Talented Althamer Arrives to New York with Impressive Show

The Polish artist Pawel Althamer’s celebrated work at last year’s Venice Biennale made its US debut at the New Museum this past week. Althamer’s cast of Venetian citizens; bankers, shopkeepers, immigrant workers, whom he met on the city’s streets, were turned into haunting zombie-like figures and 90 of them all!

“It was as if the figures of the dead carved on tombs in Venetian churches had come to life, finally to disintegrate or be made whole. Walking among the sculptures at the Biennale was like joining an army of Lazaruses united by citizenship and mortality” wrote the New York Times critic Holland Cotter.

Now it is a chance for New Yorkers to experience this powerful work in Althamer's career survey, first US museum show. Like "Venetians," Althamer’s projects are always community oriented, perhaps not surprising for an artist who was born in Warsaw 1967 and grew up under Communism. When Althamer was in the UK for his first solo exhibition at Modern Art Oxford in 2009, he and his family arrived dressed in golden spacesuits as part of his work of social sculpture “Common Task” 2009. Taking the form of a science-fiction film in real time, the project participants are volunteers from Althamer’s neighbors in Bródno who are all dressed in golden spacesuits and coats that brand them as outsiders, foreigners but by doing so, turning this foreignness into a gentle joke. Together this group takes on global journeys – Poland, Belgium, Brazil, and Africa - which at times have a specific political focus. For example in 2010, they participated in a neo-Nazi rally in Warsaw dressed provocatively in striped uniforms similar to those worn by concentration camp prisoners.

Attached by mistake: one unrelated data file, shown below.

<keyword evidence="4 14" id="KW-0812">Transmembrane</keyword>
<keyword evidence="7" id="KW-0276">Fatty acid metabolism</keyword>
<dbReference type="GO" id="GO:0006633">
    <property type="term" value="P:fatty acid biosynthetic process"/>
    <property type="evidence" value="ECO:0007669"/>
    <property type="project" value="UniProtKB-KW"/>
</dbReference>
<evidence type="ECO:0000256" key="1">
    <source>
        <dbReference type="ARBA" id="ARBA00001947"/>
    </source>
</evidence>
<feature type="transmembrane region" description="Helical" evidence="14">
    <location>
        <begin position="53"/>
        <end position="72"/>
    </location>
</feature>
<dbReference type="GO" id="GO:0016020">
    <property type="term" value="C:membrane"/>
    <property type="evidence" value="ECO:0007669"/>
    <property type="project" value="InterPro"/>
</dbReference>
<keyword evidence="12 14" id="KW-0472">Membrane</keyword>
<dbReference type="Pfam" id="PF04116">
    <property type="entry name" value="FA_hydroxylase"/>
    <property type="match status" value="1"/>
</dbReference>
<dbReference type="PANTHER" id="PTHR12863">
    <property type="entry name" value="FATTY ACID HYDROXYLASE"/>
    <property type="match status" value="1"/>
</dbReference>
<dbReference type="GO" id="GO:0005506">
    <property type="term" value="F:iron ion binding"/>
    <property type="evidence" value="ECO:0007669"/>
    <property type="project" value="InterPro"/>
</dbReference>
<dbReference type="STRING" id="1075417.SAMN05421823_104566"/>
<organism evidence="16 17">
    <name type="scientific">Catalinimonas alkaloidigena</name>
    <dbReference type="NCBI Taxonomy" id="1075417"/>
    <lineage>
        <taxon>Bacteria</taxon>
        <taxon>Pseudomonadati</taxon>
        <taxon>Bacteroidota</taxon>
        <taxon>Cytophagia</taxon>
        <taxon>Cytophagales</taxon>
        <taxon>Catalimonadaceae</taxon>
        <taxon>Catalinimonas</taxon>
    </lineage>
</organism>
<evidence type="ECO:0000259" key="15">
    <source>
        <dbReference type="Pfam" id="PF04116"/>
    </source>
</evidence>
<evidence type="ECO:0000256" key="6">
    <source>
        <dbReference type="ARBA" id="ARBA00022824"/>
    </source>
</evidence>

Pawel Althamer, "Draftsmen's Congress" at New Museum

Pawel Althamer, "Draftsmen's Congress" at New Museum

A big attraction in Althamer’s New York exhibition is the participatory workshop “Draftsmen’s Congress” that made its debut in 2012 in Berlin, proving to be a big hit. Here visitors are invited to draw, paint, take action in a spacious gallery where the walls and floor are left as white blank-canvas, with boxes of paint and chalk around. For Althamer, the results of such works are not what his projects are about. He emphasizes ephemerality, and the process of working and making something together, whatever it may be, and how everything eventually goes away but is also replaced.

The exhibition also includes a coat drive to benefit the homeless and hungry at the nearby Bowery Mission, and donors get free museum admission!